Crypto Tax: Airdrops – don’t get caught out at tax time!

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Tax On Chain Team

1st Sep 2021  |  5 min read

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UPDATE – 12 September 2022 – Since we made this blog post on 1 September 2021, the ATO have updated their guidelines regarding the tax implications of airdrops on their website. As per their web guidance, the ATO does not view airdrops of an initial coin distribution as ordinary income. Instead the airdropped tokens will have a cost base of $0. A CGT event will occur when you decide to dispose of these tokens, and if you hold them for 12 months or more you may be entitled to the CGT discount. Airdrops of an already established token however will be treated as ordinary income at the time of receipt at their market value. For example, if you received an airdrop of $OP (Optimism) tokens from the initial distribution this will not be ordinary income. However, any future $OP airdrops you receive will need to be treated as ordinary income for tax purposes.


So you’ve received a few airdrops in recent times and they’re worth a few hundred dollars, maybe a few thousand, maybe they’re worth $8.25M like one lucky $RARE recipient, but what does it mean when it comes to your crypto tax obligations?

Airdrops involve the distribution of digital tokens that underpin a crypto platform to numerous blockchain wallet addresses. Airdrops can be an effective marketing tool and are most commonly used by new projects to create awareness and to incentivise crypto participants to use their platform. They are also popular amongst existing projects as a way to reward early adopters of their platform and can play a critical role in the decentralisation of a project which involves the project’s founders distributing governance tokens (which have attached voting rights) to their community, essentially taking control away from the founders and placing it in the hands of the project’s community. Receiving an ‘airdrop’ in the traditional finance world would be comparable to Uber rewarding its first 10,000 riders with a portion of the company’s shares.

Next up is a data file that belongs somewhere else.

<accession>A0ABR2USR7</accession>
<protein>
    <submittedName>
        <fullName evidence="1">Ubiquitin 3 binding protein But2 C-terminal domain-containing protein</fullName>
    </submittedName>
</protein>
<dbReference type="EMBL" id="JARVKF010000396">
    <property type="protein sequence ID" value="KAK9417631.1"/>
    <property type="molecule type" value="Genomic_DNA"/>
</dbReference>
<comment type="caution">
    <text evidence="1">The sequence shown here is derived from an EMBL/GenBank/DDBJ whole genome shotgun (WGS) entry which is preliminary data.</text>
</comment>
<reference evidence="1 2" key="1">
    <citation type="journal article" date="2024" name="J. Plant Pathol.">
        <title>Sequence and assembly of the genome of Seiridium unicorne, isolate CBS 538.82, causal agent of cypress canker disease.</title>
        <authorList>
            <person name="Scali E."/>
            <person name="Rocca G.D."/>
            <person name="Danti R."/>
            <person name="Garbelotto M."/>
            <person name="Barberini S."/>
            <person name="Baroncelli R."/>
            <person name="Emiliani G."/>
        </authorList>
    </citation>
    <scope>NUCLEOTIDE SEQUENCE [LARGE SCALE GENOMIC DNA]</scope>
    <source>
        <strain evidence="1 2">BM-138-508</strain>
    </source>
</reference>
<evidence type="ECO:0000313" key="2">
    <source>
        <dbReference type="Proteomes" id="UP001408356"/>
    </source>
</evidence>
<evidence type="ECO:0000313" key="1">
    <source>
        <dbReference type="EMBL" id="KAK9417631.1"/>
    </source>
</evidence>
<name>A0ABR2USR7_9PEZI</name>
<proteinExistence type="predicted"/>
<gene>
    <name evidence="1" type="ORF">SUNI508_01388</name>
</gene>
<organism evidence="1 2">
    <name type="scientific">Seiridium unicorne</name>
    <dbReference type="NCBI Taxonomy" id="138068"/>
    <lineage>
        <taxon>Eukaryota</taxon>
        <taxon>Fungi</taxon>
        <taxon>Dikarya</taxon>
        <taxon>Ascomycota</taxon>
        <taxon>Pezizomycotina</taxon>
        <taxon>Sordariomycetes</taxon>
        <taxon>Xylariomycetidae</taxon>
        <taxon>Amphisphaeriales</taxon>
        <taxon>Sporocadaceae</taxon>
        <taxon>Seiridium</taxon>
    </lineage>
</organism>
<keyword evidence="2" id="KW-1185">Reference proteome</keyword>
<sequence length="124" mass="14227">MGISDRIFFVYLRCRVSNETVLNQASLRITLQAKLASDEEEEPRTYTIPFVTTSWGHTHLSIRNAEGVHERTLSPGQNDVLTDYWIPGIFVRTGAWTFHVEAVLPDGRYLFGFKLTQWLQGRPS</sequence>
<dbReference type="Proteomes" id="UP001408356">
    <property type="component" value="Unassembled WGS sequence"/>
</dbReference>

Notable airdrops

Project: Uniswap ($UNI) – Decentralised Exchange (DEX)

Uniswap, a DEX for swapping cryptocurrencies, launched its governance token, “UNI”, in September 2020. The airdrop saw wallet addresses that had interacted with Uniswap’s platform before 1 September 2020 receive 400 UNI tokens each, which represented 15% of the total token supply. At the time of writing this article the market value of this airdrop is worth $12,000 USD per address. A generous reward for merely interacting with a crypto protocol.

Project: SuperRare ($RARE) – Non-fungible token (NFT) Trading Platform

SuperRare, an NFT marketplace, launched SuperRare 2.0 with an airdrop of its governance token, “RARE”, in August 2021. The airdrop saw 150 million tokens (or 15% of supply) distributed to NFT artists, collectors and traders who had previously used the SuperRare platform, with the size of each user’s airdrop determined by how active they were on the platform. One address received 4.43 million RARE tokens and at the current market value of $1.87 USD per token, this active SuperRare user’s airdrop is worth more than $8.28M USD. Although the size of this one particular user’s airdrop far surpasses the majority of the individual RARE airdrops received, there were numerous users that were rewarded with hundreds of thousands of dollars worth of RARE tokens.

Tax implications of airdrops